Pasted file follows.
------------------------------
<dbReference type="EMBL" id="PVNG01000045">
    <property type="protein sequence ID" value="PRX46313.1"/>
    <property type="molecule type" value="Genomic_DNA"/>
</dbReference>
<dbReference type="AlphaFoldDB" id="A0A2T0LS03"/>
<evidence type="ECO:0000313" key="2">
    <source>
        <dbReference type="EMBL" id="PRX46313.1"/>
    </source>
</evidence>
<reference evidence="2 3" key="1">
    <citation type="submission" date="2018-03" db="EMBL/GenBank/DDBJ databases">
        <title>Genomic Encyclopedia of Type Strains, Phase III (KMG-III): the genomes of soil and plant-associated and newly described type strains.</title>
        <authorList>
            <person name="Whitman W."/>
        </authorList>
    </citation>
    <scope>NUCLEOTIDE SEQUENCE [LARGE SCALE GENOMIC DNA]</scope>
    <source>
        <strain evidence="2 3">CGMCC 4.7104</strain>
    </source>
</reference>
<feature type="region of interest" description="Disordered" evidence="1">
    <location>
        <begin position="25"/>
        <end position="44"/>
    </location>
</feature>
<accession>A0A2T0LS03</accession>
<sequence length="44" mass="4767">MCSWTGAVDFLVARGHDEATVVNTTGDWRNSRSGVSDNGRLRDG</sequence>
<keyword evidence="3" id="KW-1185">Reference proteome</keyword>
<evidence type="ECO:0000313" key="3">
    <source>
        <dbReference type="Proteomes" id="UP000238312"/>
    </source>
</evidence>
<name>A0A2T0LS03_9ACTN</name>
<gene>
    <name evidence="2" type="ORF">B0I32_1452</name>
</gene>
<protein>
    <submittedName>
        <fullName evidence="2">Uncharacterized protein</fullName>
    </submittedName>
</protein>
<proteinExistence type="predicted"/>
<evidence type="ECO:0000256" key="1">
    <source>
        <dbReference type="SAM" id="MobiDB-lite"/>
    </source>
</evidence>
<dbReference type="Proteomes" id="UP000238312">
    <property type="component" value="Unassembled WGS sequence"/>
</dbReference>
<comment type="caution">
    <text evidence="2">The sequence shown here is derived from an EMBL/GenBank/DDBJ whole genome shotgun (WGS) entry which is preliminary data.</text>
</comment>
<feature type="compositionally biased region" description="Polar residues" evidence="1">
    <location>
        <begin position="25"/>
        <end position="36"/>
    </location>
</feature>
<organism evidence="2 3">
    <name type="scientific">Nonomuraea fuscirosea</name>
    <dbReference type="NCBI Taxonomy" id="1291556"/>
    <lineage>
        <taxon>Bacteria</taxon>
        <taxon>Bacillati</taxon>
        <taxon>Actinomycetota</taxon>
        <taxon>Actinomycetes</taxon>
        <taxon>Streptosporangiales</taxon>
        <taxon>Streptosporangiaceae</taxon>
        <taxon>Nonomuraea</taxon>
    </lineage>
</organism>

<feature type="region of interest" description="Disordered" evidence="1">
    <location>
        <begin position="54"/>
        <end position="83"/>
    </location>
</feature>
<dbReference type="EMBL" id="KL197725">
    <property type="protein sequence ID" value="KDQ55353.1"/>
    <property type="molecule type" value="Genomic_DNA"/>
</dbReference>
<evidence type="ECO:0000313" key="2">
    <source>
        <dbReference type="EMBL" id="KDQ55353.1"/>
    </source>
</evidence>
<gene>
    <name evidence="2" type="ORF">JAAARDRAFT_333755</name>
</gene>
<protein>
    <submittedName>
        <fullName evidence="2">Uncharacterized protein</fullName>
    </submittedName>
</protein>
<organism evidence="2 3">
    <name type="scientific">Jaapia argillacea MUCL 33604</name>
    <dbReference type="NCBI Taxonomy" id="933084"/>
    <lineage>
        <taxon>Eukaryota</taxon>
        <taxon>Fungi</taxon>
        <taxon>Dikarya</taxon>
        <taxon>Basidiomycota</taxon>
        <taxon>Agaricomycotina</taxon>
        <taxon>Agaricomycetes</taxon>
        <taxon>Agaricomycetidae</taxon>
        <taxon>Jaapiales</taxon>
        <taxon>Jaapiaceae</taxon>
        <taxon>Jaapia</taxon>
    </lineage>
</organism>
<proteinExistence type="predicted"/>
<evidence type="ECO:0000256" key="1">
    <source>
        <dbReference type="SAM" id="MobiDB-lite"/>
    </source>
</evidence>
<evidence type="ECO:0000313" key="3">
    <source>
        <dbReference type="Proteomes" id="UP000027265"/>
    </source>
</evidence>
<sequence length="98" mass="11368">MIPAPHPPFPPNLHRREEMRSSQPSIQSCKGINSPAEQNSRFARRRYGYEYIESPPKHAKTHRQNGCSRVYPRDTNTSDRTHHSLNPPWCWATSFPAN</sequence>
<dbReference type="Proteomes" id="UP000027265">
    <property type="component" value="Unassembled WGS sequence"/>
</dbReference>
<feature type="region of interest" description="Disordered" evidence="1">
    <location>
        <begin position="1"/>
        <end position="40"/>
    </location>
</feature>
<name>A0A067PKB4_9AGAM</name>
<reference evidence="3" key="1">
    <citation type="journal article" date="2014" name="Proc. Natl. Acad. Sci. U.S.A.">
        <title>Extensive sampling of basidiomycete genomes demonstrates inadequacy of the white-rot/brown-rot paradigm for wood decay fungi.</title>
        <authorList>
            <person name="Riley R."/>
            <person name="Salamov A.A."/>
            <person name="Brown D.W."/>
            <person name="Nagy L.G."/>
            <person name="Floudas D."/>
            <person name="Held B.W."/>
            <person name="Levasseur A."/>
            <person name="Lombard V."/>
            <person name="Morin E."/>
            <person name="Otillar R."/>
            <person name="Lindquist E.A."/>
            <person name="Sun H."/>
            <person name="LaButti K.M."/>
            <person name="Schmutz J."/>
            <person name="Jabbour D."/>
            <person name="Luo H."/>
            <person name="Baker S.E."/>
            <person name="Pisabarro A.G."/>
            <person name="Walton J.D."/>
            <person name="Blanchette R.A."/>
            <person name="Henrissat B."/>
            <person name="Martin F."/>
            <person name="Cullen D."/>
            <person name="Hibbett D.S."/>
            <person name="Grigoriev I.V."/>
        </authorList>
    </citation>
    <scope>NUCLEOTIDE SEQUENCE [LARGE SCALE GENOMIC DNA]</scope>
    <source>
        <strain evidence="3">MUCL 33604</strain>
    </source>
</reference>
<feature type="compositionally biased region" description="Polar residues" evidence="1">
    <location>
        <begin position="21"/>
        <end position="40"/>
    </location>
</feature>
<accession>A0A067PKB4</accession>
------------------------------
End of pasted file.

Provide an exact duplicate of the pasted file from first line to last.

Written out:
<dbReference type="EMBL" id="PVNG01000045">
    <property type="protein sequence ID" value="PRX46313.1"/>
    <property type="molecule type" value="Genomic_DNA"/>
</dbReference>
<dbReference type="AlphaFoldDB" id="A0A2T0LS03"/>
<evidence type="ECO:0000313" key="2">
    <source>
        <dbReference type="EMBL" id="PRX46313.1"/>
    </source>
</evidence>
<reference evidence="2 3" key="1">
    <citation type="submission" date="2018-03" db="EMBL/GenBank/DDBJ databases">
        <title>Genomic Encyclopedia of Type Strains, Phase III (KMG-III): the genomes of soil and plant-associated and newly described type strains.</title>
        <authorList>
            <person name="Whitman W."/>
        </authorList>
    </citation>
    <scope>NUCLEOTIDE SEQUENCE [LARGE SCALE GENOMIC DNA]</scope>
    <source>
        <strain evidence="2 3">CGMCC 4.7104</strain>
    </source>
</reference>
<feature type="region of interest" description="Disordered" evidence="1">
    <location>
        <begin position="25"/>
        <end position="44"/>
    </location>
</feature>
<accession>A0A2T0LS03</accession>
<sequence length="44" mass="4767">MCSWTGAVDFLVARGHDEATVVNTTGDWRNSRSGVSDNGRLRDG</sequence>
<keyword evidence="3" id="KW-1185">Reference proteome</keyword>
<evidence type="ECO:0000313" key="3">
    <source>
        <dbReference type="Proteomes" id="UP000238312"/>
    </source>
</evidence>
<name>A0A2T0LS03_9ACTN</name>
<gene>
    <name evidence="2" type="ORF">B0I32_1452</name>
</gene>
<protein>
    <submittedName>
        <fullName evidence="2">Uncharacterized protein</fullName>
    </submittedName>
</protein>
<proteinExistence type="predicted"/>
<evidence type="ECO:0000256" key="1">
    <source>
        <dbReference type="SAM" id="MobiDB-lite"/>
    </source>
</evidence>
<dbReference type="Proteomes" id="UP000238312">
    <property type="component" value="Unassembled WGS sequence"/>
</dbReference>
<comment type="caution">
    <text evidence="2">The sequence shown here is derived from an EMBL/GenBank/DDBJ whole genome shotgun (WGS) entry which is preliminary data.</text>
</comment>
<feature type="compositionally biased region" description="Polar residues" evidence="1">
    <location>
        <begin position="25"/>
        <end position="36"/>
    </location>
</feature>
<organism evidence="2 3">
    <name type="scientific">Nonomuraea fuscirosea</name>
    <dbReference type="NCBI Taxonomy" id="1291556"/>
    <lineage>
        <taxon>Bacteria</taxon>
        <taxon>Bacillati</taxon>
        <taxon>Actinomycetota</taxon>
        <taxon>Actinomycetes</taxon>
        <taxon>Streptosporangiales</taxon>
        <taxon>Streptosporangiaceae</taxon>
        <taxon>Nonomuraea</taxon>
    </lineage>
</organism>

<feature type="region of interest" description="Disordered" evidence="1">
    <location>
        <begin position="54"/>
        <end position="83"/>
    </location>
</feature>
<dbReference type="EMBL" id="KL197725">
    <property type="protein sequence ID" value="KDQ55353.1"/>
    <property type="molecule type" value="Genomic_DNA"/>
</dbReference>
<evidence type="ECO:0000313" key="2">
    <source>
        <dbReference type="EMBL" id="KDQ55353.1"/>
    </source>
</evidence>
<gene>
    <name evidence="2" type="ORF">JAAARDRAFT_333755</name>
</gene>
<protein>
    <submittedName>
        <fullName evidence="2">Uncharacterized protein</fullName>
    </submittedName>
</protein>
<organism evidence="2 3">
    <name type="scientific">Jaapia argillacea MUCL 33604</name>
    <dbReference type="NCBI Taxonomy" id="933084"/>
    <lineage>
        <taxon>Eukaryota</taxon>
        <taxon>Fungi</taxon>
        <taxon>Dikarya</taxon>
        <taxon>Basidiomycota</taxon>
        <taxon>Agaricomycotina</taxon>
        <taxon>Agaricomycetes</taxon>
        <taxon>Agaricomycetidae</taxon>
        <taxon>Jaapiales</taxon>
        <taxon>Jaapiaceae</taxon>
        <taxon>Jaapia</taxon>
    </lineage>
</organism>
<proteinExistence type="predicted"/>
<evidence type="ECO:0000256" key="1">
    <source>
        <dbReference type="SAM" id="MobiDB-lite"/>
    </source>
</evidence>
<evidence type="ECO:0000313" key="3">
    <source>
        <dbReference type="Proteomes" id="UP000027265"/>
    </source>
</evidence>
<sequence length="98" mass="11368">MIPAPHPPFPPNLHRREEMRSSQPSIQSCKGINSPAEQNSRFARRRYGYEYIESPPKHAKTHRQNGCSRVYPRDTNTSDRTHHSLNPPWCWATSFPAN</sequence>
<dbReference type="Proteomes" id="UP000027265">
    <property type="component" value="Unassembled WGS sequence"/>
</dbReference>
<feature type="region of interest" description="Disordered" evidence="1">
    <location>
        <begin position="1"/>
        <end position="40"/>
    </location>
</feature>
<name>A0A067PKB4_9AGAM</name>
<reference evidence="3" key="1">
    <citation type="journal article" date="2014" name="Proc. Natl. Acad. Sci. U.S.A.">
        <title>Extensive sampling of basidiomycete genomes demonstrates inadequacy of the white-rot/brown-rot paradigm for wood decay fungi.</title>
        <authorList>
            <person name="Riley R."/>
            <person name="Salamov A.A."/>
            <person name="Brown D.W."/>
            <person name="Nagy L.G."/>
            <person name="Floudas D."/>
            <person name="Held B.W."/>
            <person name="Levasseur A."/>
            <person name="Lombard V."/>
            <person name="Morin E."/>
            <person name="Otillar R."/>
            <person name="Lindquist E.A."/>
            <person name="Sun H."/>
            <person name="LaButti K.M."/>
            <person name="Schmutz J."/>
            <person name="Jabbour D."/>
            <person name="Luo H."/>
            <person name="Baker S.E."/>
            <person name="Pisabarro A.G."/>
            <person name="Walton J.D."/>
            <person name="Blanchette R.A."/>
            <person name="Henrissat B."/>
            <person name="Martin F."/>
            <person name="Cullen D."/>
            <person name="Hibbett D.S."/>
            <person name="Grigoriev I.V."/>
        </authorList>
    </citation>
    <scope>NUCLEOTIDE SEQUENCE [LARGE SCALE GENOMIC DNA]</scope>
    <source>
        <strain evidence="3">MUCL 33604</strain>
    </source>
</reference>
<feature type="compositionally biased region" description="Polar residues" evidence="1">
    <location>
        <begin position="21"/>
        <end position="40"/>
    </location>
</feature>
<accession>A0A067PKB4</accession>